b) by the parents of either party to a marriage or by any other person, to either party to the marriage or to any other person at or before or any time after the marriage in connection with the marriage of said parties but does not include dower or mahr in the case of persons to whom the Muslim Personal Law (Shariat) applies.
Explanation II.-The expression `valuable security has the same meaning as in Sec. 30 of the Indian Penal Code (45 of 1860).
Agreement for dowry is not always necessary:
The word agreement referred to in section 2 has to be inferred from the facts and circumstances of the case. The interpretation that the accused seeks that there can be conviction only if there is an agreement for dowry is misconceived. This would be contrary to the mandate and the object of the Act.
In Pawan Kumar vs Ste of Haryana, the Supreme Court held that it is not always necessary that there be any agreement for dowry. When persistent demands for a TV and scooter are made from the bride after the marriage or from her parents it would constitute be in connection with the marriage and it would be a case of demand for dowry under Section 304B.
Expression: “Soon before her death”
Section 304B uses the words that it should be shown that soon before her death, the woman was subjected to cruelty or harassment by her husband or any relative of her husband. Given these words, the prosecution must establish that any cruel treatment or harassment was nearby immediately preceding her death.
Soon before is a relative term and it would depend on the circumstances of each case and no straight jacket formula can be laid down as to what constitutes a period soon before the occurrence. It would be hazardous to indicate any fixed period.
It needs to be judged from the facts and circumstances of the case. The importance of the proximity test is both for the proof of offense of dowry and for raising a presumption under S.113B of the Evidence Act.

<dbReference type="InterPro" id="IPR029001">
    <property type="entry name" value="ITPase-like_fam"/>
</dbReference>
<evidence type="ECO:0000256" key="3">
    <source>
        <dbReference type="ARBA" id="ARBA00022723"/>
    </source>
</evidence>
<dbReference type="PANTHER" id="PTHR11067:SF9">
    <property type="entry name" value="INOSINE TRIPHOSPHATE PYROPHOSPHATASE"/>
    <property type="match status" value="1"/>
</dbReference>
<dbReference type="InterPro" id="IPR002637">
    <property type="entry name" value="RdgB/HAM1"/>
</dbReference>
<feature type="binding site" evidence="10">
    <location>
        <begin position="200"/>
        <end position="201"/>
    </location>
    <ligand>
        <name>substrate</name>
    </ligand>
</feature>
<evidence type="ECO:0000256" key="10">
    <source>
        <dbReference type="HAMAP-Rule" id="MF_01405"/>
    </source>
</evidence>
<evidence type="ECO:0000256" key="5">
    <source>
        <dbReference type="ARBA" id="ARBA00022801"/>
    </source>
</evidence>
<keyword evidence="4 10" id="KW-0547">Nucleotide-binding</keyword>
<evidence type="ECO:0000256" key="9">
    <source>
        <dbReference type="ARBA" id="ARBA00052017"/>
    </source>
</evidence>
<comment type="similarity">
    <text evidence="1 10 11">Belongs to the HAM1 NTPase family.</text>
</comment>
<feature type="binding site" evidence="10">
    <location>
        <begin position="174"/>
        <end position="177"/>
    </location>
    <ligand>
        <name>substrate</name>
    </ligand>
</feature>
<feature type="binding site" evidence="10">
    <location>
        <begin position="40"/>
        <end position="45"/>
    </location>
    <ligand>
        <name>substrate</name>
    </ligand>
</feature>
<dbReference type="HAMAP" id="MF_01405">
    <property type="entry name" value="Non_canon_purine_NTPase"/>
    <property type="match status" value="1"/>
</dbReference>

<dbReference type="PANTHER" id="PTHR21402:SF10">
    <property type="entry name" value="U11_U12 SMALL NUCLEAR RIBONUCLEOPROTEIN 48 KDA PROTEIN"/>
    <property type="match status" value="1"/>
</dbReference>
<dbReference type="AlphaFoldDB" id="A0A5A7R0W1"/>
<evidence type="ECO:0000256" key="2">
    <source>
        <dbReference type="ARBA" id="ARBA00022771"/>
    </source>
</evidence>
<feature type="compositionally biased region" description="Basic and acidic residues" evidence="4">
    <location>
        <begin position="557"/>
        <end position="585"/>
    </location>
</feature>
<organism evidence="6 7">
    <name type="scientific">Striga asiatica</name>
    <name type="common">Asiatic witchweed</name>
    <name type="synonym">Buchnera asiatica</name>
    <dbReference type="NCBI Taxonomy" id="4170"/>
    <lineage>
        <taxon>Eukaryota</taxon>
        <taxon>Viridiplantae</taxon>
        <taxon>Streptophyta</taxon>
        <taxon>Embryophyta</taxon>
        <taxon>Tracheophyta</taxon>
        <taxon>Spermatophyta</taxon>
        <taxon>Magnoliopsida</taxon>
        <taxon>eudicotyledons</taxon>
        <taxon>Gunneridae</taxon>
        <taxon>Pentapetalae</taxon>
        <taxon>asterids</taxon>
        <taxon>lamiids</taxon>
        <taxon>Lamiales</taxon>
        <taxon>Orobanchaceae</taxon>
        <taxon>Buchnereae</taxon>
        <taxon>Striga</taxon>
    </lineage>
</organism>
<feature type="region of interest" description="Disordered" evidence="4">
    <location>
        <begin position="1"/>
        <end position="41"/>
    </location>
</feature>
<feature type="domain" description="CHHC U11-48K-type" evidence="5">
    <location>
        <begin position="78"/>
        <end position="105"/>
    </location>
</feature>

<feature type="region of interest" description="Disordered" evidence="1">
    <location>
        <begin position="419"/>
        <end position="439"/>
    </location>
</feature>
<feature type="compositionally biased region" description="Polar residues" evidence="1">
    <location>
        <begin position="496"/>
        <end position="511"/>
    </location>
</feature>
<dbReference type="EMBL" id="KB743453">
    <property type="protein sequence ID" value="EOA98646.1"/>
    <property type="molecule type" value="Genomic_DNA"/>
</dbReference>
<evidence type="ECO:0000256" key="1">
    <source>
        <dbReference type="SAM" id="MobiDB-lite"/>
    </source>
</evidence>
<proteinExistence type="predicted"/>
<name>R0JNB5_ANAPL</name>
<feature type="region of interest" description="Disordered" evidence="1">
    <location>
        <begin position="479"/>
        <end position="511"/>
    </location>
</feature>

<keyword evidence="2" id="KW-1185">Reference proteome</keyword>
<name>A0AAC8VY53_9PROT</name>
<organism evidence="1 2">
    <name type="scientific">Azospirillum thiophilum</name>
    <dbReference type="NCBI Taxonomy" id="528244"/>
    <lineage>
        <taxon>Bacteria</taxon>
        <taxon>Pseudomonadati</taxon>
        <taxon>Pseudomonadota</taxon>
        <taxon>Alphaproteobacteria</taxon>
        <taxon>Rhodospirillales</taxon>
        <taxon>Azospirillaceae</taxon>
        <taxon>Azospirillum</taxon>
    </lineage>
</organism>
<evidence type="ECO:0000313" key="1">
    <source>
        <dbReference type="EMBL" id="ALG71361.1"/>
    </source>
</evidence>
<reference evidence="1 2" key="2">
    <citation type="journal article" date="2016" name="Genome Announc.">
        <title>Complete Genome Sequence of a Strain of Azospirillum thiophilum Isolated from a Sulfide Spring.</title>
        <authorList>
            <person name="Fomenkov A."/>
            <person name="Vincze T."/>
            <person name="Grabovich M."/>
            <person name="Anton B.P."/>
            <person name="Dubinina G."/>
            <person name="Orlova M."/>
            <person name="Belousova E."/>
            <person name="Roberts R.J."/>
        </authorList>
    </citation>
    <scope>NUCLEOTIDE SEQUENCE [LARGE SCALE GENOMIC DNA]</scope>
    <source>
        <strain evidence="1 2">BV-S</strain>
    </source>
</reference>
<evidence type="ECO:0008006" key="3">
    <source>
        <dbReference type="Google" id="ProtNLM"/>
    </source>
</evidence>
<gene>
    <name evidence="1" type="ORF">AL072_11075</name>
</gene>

In Satvir Singh vs the State of Punjab 4there was no sufficient evidence to show that the wife was subjected to cruelty soon before her death she attempted to commit suicide. The conviction of the accused under section 304B/306 was therefore set aside and his conviction under 498Awas confirmed.
The Supreme Court in Kunhiabdulla vs the State of Kerala5 observed that the words ‘soon before’ used in Section 304B have to be used relatively depending upon the facts and circumstances of the case and no straightjacket formula can be laid down for deciding as to what constitutes soon before the period in the context of occurrence of dowry death.
Presumption as to Dowry Death
Section 113B of the Indian Evidence Act, 1872 talks about the Presumption as to dowry death. If a woman dies about any demand for dowry and it was shown that soon before her death she was subjected to harassment or cruelty by any such person. Then the court shall presume that such person had caused such dowry death.
Section 113B uses the word “shall” thus it is a presumption of law. On proof of the essentials mentioned above, it becomes obligatory for the court to raise a presumption that the accused caused the “dowry death”. The court has no discretion to draw the presumption under this Section if the essential ingredients are proved then they are bound to draw this presumption under Sec.113B of the Indian Evidence Act.
If it is proved that soon before her death, the woman was subjected to cruelty or harassment in connection with a dowry demand, then the presumption under S.113B can be raised. If the prosecution has failed to prove the case under Sec 304B, IPC, then, no presumption can be raised under Sec. 113B of the Indian Evidence Act.
Thus, S.304B is an integral part of S.113B of the Indian Evidence Act, 1872. Cruelty need not be confined to physical cruelty. Even mental torture in a given case would be a case of cruelty or harassment under 304B and 498A.
In Shanti v State of Haryana6, the death of a woman took place within seven years of marriage, the in-laws of the deceased did not inform the deceased’s parents about the death and hurriedly cremated the deceased. The prosecution succeeded in establishing cruel treatment towards the victim. The death could not be said to be a natural death and the presumption under S.113B of the Evidence Act was attracted.